The Press Gazette campaign is gaining momentum and its editor suggested that “cracks are appearing in the dam of silence of police spying on journalists and their sources”. The Interception of Communications Commissioner has ordered police forces to reveal use of RIPA spying powers against journalists.

There is indeed an unhappy and acrid state of war within and without journalism about what to do in relation to press regulation and conduct and publications which are not good, plainly bad, and undeniably ugly.

Vital for democracy

In a way, British journalism, politics and legal culture may be on the road to rediscovering the correct path of respect and protection of this vital constitutional principle. In a democratic society, police intrusion into and use of confidential information pertaining to journalist and source contact should be a no-go area. The Crown Prosecution Service, the Director of Public Prosecutions and courts should refuse to use and admit it as evidence.

English common law has decreed it so. European Human Rights law has affirmed it so in the strongest and most powerful rulings possible by the European Parliament, European Council, and Grand Chamber of the European Court of Human Rights at Strasbourg over the past 30 years.

The shield applies to sources “with unclean hands” and who are breaking the law by talking to journalists. This includes police officers and public officials – even when they are paid or have demanded rewards in return. Yet considerable time and money is spent in trying to break open these relationships in order to apprehend sources, even when their revelations have been demonstrably in the public interest.

Meanwhile the state spends millions of pounds on police and security service informants each year – a significant proportion of whom are engaged in unlawful activities.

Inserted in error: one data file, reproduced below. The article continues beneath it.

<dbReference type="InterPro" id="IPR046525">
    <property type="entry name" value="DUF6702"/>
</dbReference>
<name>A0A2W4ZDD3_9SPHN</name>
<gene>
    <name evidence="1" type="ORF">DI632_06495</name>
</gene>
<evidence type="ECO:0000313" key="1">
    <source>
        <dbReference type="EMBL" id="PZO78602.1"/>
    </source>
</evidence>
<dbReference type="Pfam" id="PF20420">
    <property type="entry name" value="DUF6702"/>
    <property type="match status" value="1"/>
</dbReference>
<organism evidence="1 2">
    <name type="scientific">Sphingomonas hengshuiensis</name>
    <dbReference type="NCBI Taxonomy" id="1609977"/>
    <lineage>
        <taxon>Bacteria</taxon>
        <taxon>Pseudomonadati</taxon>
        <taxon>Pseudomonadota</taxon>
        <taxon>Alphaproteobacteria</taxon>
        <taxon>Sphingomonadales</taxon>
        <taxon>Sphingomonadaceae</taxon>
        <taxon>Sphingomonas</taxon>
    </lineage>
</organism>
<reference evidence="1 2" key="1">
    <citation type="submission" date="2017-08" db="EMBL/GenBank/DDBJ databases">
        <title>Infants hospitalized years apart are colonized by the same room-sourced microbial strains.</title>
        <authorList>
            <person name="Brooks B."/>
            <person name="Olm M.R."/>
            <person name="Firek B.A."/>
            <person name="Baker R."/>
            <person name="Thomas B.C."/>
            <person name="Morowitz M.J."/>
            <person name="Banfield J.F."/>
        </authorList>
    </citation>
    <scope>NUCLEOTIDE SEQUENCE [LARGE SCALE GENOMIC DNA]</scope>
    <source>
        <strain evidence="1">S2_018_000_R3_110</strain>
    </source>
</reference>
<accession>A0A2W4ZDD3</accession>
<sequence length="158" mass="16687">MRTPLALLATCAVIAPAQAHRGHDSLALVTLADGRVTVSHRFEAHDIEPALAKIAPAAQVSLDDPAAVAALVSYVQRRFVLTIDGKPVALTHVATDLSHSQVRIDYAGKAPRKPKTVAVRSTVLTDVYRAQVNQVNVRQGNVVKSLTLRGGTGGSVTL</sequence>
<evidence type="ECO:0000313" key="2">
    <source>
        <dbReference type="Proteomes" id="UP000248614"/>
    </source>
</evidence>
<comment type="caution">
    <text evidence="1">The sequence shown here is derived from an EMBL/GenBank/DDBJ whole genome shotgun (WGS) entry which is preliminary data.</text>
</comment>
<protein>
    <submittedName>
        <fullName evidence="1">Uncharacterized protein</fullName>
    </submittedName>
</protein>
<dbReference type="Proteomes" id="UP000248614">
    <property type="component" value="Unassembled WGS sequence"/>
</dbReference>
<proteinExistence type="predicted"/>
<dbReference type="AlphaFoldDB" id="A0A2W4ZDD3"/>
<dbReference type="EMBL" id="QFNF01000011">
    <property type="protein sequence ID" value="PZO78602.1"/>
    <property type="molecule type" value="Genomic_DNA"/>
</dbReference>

Significant legal precedents have reaffirmed this essential rule for the maintenance of liberty and democracy. Nothing should be done to constrict, punish or deter this channel of communication. The contact between sources and journalists must be held to be as sensitive and privileged as that between lawyers and clients, and doctors and their patients and as politically sacrosanct as the First Amendment of the United States Constitution. This privilege should be as near to an absolute as it is possible to achieve – part of the cultural, political and ethical DNA of all journalists, police officers, lawyers, judges and politicians.

That is not to say there cannot be exceptions, but there must be a demonstrable public interest argument, and the weight must be on the applicant to demonstrate this – with the interested parties always represented and able to argue their rights accordingly.

It would certainly be sensible to embed into any criminal law pertaining to journalistic operations a statutory public interest defence and at the very least statutorily declare the concept of media freedom; something that even Lord Justice Leveson recommended.

The Conversation

This article was originally published on The Conversation and can be found here. It represents the views of the author and not those of Democratic Audit or the LSE. Please read our comments policy before posting. 

TimTim Crook is Reader in Media and Communication (Goldsmiths), Visiting Professor of Broadcast Journalism (Birmingham City University) at Goldsmiths, University of London